Trig Ratios

Sunday 4 April 2004 at 10:55 am | In Articles | 1 Comment

A level syllabuses these days expect you to remember the exact values of sin cos and tan of certain angles. \sin 30^\circ is easy enough as the calculator will give you the exact answer, but unless you know roughly what \sin 60^\circ should be then the calculator will be no help.

But, help is at hand :D Memorising formulae is easier when there’s a pattern and the following table gives such a pattern.

\begin{array}{|c|c|c|c|c|c|} \hline \theta & 0^\circ & 30^\circ & 45^{\circ} & 60^\circ & 90^\circ \\ \hline
\begin{array}{c}
\\
\sin \theta
\\ \\
\end{array}
 & \dfrac{\sqrt{0}}{2} & \dfrac{\sqrt{1}}{2} & \dfrac{\sqrt{2}}{2} & \dfrac{\sqrt{3}}{2} & \dfrac{\sqrt{4}}{2} \\ \hline
\begin{array}{c}
\\
\cos \theta
\\ \\
\end{array}
& \dfrac{\sqrt{4}}{2} & \dfrac{\sqrt{3}}{2} & \dfrac{\sqrt{2}}{2} & \dfrac{\sqrt{1}}{2} & \dfrac{\sqrt{0}}{2} \\ \hline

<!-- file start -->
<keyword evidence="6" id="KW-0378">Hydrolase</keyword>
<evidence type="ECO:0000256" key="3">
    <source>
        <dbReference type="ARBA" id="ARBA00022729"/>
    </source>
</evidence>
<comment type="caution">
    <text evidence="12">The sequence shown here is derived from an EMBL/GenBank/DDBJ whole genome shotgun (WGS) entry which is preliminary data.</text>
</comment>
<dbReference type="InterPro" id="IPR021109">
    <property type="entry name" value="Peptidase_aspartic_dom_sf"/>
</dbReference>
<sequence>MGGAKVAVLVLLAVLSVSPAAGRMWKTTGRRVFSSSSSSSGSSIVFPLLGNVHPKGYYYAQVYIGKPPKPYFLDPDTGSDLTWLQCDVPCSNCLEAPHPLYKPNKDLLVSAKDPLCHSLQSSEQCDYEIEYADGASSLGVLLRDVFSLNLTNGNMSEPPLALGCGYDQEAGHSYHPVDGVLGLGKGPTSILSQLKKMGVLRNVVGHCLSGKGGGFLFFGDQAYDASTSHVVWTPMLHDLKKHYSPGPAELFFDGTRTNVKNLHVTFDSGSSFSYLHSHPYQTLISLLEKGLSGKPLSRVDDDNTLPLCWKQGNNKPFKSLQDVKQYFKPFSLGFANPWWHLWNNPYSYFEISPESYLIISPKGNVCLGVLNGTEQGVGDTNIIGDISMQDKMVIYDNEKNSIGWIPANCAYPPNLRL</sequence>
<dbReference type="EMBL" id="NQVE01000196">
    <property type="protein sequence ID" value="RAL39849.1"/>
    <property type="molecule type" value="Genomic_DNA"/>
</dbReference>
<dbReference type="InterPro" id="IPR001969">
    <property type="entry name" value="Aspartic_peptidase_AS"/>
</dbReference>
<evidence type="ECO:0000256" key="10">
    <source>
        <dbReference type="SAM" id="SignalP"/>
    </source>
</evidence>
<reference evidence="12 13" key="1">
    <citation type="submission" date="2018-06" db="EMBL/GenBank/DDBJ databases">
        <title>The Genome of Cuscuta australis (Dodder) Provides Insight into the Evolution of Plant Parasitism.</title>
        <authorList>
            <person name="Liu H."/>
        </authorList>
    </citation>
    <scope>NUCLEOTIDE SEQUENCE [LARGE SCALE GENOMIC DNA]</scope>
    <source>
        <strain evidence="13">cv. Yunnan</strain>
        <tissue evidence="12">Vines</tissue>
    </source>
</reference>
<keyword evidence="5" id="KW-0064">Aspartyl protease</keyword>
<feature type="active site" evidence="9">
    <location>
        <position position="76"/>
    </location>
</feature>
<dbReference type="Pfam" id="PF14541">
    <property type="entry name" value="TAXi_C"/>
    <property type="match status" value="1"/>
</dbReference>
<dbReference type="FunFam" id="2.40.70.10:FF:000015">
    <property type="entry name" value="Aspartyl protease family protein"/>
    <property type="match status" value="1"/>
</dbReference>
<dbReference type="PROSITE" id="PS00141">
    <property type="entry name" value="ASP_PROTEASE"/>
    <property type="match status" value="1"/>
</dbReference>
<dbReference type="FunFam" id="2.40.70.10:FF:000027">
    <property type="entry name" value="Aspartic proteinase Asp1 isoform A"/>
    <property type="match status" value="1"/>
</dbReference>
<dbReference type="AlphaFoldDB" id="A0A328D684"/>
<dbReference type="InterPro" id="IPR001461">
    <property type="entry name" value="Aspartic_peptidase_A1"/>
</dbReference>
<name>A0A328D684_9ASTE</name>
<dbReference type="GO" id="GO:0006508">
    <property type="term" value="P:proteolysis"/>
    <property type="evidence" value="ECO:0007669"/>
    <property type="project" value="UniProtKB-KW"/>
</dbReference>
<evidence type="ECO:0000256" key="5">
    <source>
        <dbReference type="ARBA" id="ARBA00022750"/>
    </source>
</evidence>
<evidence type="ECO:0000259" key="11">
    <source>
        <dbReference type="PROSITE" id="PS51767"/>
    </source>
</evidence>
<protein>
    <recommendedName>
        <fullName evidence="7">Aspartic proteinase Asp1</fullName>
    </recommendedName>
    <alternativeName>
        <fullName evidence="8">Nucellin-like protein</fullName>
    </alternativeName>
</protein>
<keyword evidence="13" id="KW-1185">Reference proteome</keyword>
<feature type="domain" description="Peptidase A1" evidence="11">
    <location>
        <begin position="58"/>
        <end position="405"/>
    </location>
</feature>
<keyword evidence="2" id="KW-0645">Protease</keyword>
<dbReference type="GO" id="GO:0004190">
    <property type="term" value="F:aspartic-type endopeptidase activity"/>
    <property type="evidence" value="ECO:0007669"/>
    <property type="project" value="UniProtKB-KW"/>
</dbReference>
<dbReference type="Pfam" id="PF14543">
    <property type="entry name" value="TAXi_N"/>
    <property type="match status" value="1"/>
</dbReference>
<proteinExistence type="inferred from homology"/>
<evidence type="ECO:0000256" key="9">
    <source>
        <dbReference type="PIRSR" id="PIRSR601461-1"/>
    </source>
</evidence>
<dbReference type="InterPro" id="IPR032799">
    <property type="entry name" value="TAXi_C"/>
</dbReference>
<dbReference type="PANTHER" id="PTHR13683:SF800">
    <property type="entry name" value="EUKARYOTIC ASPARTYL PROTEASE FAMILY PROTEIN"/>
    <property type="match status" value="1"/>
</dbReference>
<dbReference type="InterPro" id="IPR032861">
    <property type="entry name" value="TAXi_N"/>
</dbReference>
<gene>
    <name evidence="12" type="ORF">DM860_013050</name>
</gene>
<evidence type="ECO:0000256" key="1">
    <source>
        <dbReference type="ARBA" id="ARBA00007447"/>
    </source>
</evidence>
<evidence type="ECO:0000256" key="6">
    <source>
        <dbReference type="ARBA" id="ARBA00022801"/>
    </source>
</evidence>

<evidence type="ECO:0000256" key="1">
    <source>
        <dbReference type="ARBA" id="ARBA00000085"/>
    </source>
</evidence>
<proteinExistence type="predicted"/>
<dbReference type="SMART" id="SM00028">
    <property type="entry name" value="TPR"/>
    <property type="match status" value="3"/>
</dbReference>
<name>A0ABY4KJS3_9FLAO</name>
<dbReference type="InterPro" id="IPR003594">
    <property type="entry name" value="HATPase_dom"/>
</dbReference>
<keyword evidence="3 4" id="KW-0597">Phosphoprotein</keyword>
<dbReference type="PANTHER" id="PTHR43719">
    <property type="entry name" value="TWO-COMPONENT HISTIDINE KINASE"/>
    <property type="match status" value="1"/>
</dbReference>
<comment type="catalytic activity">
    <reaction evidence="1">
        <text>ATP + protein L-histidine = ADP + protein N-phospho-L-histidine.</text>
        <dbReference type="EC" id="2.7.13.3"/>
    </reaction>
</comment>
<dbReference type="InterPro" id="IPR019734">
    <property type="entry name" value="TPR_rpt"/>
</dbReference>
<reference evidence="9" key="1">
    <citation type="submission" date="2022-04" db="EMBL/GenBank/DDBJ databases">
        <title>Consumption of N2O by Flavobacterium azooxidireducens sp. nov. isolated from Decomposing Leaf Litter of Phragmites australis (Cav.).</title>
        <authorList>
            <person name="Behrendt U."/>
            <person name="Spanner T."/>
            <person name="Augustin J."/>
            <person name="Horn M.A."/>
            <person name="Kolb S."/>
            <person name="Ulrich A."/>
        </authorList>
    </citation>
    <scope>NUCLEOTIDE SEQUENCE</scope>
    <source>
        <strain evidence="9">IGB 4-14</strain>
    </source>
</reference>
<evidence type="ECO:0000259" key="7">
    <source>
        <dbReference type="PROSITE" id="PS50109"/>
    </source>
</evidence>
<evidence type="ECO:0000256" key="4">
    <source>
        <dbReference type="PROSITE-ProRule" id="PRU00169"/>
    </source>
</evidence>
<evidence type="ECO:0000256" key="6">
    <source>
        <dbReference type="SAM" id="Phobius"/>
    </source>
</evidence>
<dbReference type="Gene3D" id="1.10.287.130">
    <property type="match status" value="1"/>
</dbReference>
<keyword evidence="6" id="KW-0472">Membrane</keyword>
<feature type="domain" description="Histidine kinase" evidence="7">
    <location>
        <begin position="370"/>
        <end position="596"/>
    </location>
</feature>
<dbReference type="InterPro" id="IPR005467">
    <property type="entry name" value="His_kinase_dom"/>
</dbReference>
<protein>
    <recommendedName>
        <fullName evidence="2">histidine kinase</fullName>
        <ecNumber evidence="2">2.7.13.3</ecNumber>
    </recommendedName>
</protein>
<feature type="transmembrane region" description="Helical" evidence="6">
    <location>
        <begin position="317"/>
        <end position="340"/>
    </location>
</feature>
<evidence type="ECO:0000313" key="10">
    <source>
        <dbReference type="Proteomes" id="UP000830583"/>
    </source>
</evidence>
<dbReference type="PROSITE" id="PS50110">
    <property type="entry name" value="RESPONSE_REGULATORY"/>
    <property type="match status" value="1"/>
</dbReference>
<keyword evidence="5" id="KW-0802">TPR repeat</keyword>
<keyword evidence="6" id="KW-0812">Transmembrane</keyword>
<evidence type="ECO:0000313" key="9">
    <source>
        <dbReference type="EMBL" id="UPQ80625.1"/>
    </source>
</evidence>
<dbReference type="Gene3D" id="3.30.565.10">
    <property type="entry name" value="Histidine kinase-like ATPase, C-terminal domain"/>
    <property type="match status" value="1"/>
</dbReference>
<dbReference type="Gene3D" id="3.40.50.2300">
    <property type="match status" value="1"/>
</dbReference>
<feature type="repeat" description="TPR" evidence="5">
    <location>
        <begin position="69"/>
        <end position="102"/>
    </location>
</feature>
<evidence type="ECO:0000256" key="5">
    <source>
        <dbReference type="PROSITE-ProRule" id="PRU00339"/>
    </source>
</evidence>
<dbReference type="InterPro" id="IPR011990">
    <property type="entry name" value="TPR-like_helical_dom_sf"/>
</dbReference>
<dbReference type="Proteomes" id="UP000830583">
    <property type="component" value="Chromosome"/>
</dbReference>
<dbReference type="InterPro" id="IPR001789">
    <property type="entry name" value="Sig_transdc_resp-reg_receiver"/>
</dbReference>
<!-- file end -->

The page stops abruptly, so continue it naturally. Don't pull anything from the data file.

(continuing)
\end{array}

Isn’t that amazing! I only came across this a few years ago but apparently it’s been around at least since the 1950′s.

What about tan? Since \tan \theta = \dfrac{\sin \theta}{\cos \theta} you just divide a value from the second row by the one below it (but please not for 90^\circ; see Tuesday 16 March).

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  1. Thank you! I had an instructor demo this once and I wrote it down but promptly lost it. I’ve been looking for it again for months.

    Comment by Jakob — Tuesday 24 May 2005 8:46 am #

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